[Taxacom] Fwd: Remembering Dr. Evert Irving Schlinger

Peter Rauch peterar at berkeley.edu
Sat Nov 8 14:41:38 CST 2014


FYI.  Peter



Evert Irving Schlinger (1928-2014)

A Personal Tribute

by

Michael E. Irwin







Following a long and difficult battle with Alzheimer’s disease, Evert
Irving Schlinger passed away during a spectacular lunar eclipse in the
early morning hours of Wednesday, October 8, 2014.  Ev was peacefully
resting at the home of his daughter Jane and son-in-law Brad Omick in
Lafayette, California.  He is survived by his brother Warren and
sister-in-law Katie Schlinger, his four children Pete, Mathew, Jane, and
Brian, and his 11 grandchildren.



Ev earned a B.S. degree from the University of California, Berkeley, in
1950 and, under the mentorships of Richard Bohart, Harry Lange, and others,
a Ph.D. from the University of California, Davis, in 1957.  Ev was a member
of Calpha fraternity, a life and charter member of the Cal Aggie Alumni
Association, and a recipient of the Award of Distinction by the College of
Agriculture and Environmental Sciences, UC Davis; an Honorary Member of the
Council of the International Congresses of Dipterology; and a Fellow and
Trustee of the California Academy of Sciences.



Ev was a giant of a man in both stature and accomplishment.  He had a noble
heart, held a deep trust in people, and participated fully in life.
Perhaps one might call him a gentle giant.  Over his career, Ev was
instrumental in advancing the sciences of biology, agriculture,
biodiversity, and sustainability.  His research focused on two diverse yet
complimentary areas of science:  an innovative approach to biological
control of agricultural pests, and the biology, taxonomy, and evolutionary
ecology of parasitic flies belonging to the dipterous family Acroceridae,
commonly referred to as spider flies, small-headed flies, or, as Ev
preferred to call them, “Acros.”



His research into biological control began after receiving his Ph.D., when
he accepted a position as a research entomologist with the biological
control unit at the University of California Citrus Experimental Station,
Riverside.  Teaming up with Professor Robert van den Bosch and with the
critical assistance of two research associates, Jack Hall and Evert
Dietrich, his activities involved a multi-year effort to control the newly
introduced and highly destructive spotted alfalfa aphid.  This pest had no
effective natural enemies, was spreading like wildfire in the southern half
of the state, leaving in its wake decimated fields as far as the eye could
see, and the agricultural sector of the state was in utter panic.  The van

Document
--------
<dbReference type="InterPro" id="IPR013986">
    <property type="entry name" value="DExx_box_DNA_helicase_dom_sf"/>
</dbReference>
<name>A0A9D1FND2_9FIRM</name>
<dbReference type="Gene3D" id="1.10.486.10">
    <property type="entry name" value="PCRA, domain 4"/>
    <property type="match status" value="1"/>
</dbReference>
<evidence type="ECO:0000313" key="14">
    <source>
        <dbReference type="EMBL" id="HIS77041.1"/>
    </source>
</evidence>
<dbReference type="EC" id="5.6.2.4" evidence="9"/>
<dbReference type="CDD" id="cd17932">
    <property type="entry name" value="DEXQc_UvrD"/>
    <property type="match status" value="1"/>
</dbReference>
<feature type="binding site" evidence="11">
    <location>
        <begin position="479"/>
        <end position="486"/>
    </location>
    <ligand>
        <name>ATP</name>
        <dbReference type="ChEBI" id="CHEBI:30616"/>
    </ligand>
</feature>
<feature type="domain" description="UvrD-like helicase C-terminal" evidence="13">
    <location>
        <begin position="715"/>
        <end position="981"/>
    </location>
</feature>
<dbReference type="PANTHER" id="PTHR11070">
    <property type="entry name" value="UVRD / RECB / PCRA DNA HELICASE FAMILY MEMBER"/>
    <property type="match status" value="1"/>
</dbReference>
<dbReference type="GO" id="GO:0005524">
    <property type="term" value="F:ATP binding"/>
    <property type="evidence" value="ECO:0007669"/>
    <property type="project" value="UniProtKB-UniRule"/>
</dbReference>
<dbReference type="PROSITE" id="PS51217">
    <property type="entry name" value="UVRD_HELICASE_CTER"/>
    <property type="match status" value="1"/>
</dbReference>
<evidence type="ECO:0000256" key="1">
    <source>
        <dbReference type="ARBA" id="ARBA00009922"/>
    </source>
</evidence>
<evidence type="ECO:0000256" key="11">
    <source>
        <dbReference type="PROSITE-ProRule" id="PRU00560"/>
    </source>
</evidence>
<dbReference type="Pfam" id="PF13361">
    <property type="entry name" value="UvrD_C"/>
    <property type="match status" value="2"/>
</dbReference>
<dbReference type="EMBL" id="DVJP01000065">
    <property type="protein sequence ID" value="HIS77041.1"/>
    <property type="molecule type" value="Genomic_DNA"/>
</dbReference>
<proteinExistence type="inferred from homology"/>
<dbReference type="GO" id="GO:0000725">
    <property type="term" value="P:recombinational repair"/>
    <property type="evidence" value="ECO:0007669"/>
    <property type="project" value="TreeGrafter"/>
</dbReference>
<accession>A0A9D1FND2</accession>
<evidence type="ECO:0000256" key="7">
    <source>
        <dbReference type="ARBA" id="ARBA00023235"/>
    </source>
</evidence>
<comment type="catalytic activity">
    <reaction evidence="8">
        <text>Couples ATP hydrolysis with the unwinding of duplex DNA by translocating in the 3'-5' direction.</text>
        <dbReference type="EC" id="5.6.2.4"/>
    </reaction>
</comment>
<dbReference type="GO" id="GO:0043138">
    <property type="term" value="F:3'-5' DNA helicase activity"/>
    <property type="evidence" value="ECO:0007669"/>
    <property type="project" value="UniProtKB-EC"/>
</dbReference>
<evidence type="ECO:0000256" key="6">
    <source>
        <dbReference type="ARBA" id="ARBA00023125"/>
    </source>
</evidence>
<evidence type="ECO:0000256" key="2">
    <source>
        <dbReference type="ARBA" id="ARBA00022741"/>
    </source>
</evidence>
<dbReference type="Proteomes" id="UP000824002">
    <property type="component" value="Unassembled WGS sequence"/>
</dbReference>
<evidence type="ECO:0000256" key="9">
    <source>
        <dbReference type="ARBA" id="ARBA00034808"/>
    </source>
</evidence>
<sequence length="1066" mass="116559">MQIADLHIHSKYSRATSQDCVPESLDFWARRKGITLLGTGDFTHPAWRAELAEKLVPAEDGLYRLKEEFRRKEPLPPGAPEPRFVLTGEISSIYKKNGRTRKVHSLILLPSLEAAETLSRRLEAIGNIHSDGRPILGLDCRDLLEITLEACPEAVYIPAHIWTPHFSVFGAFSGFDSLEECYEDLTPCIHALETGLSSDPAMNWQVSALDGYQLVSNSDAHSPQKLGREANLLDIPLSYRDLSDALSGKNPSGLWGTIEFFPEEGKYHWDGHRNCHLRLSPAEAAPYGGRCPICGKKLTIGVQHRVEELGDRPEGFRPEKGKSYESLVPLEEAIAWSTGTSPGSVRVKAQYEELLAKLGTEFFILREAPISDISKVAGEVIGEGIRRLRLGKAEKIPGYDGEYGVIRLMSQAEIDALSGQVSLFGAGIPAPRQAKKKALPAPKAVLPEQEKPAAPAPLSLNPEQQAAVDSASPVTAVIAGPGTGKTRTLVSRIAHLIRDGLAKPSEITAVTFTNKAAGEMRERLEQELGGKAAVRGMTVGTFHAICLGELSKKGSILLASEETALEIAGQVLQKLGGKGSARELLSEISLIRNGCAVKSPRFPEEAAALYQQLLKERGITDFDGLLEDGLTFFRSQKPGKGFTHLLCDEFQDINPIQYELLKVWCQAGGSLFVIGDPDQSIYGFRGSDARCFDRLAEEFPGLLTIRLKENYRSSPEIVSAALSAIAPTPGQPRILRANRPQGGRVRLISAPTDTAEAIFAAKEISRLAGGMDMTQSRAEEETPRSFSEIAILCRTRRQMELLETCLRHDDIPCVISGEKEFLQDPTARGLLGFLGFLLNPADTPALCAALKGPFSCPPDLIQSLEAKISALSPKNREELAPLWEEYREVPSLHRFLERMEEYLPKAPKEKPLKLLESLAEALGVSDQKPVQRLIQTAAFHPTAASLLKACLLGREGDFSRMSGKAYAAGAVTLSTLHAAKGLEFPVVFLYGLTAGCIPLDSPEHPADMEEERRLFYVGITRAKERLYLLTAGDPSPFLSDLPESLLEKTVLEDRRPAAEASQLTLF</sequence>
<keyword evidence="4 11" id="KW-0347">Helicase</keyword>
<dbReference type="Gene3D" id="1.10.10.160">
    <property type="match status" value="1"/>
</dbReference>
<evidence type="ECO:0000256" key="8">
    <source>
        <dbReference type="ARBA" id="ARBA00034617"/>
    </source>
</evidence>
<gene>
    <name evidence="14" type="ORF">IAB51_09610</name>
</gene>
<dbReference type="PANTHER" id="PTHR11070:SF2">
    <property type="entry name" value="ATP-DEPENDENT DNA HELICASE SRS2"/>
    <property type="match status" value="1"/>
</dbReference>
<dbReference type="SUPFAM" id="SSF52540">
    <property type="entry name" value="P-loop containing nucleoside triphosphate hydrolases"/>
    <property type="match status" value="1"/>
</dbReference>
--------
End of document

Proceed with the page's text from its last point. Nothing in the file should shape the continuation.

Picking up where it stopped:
den Bosch/Schlinger team pinpointed areas in the Middle East where
appropriate parasitoids of this pest existed, located and collected them
through foreign exploration, guided the parasitoids through strict
quarantine, reared them in captivity, tested them on target and nontarget
pests under laboratory conditions, released them, and followed their
movements and impact in the field.  This colossal effort brought the aphids
under control.  The effort was so successful that, some 55 years later, the
spotted alfalfa aphid, although still existing in Southern California, no
longer causes problems and is not considered a pest.  The amount of money
this team saved the alfalfa industry of California certainly adds up to
many hundreds of millions of dollars.  Moreover, the methodologies Ev and
Van developed during this project proved so effective that, to this day,
they form an indispensable part of any classical biological control toolbox.



During his time with the biological control unit at UC Riverside, he, van
den Bosch, and their team explored ways to keep a long list of alfalfa
pests in check and, in that process, developed and tested a wide array of
pest management tools.  Their main focus was on manipulating and
concentrating naturally occurring predators and parasitoids in the field to
reduce pest populations.  As an example, by manipulating habitats, they
conceived and honed the concept of strip cropping, where harvesting an
alfalfa field would be done in stages to provide refuges in the un-mown
strips where natural enemies could accumulate and thrive.  The next time
the field was mown, the previously uncut areas would be harvested.  These
field experiments helped solidify such far-ranging concepts as cropping
systems and intercropping to reduce pest stress, concepts that now underpin
the vary foundation of agro-ecology.  His perceptive knowledge of
agricultural ecology, his deep understanding of natural enemy biology, and
his native curiosity provided much of the driving force behind the team’s
pioneering efforts in biological control.  Ev and Van were among the early
architects of conservation biological control.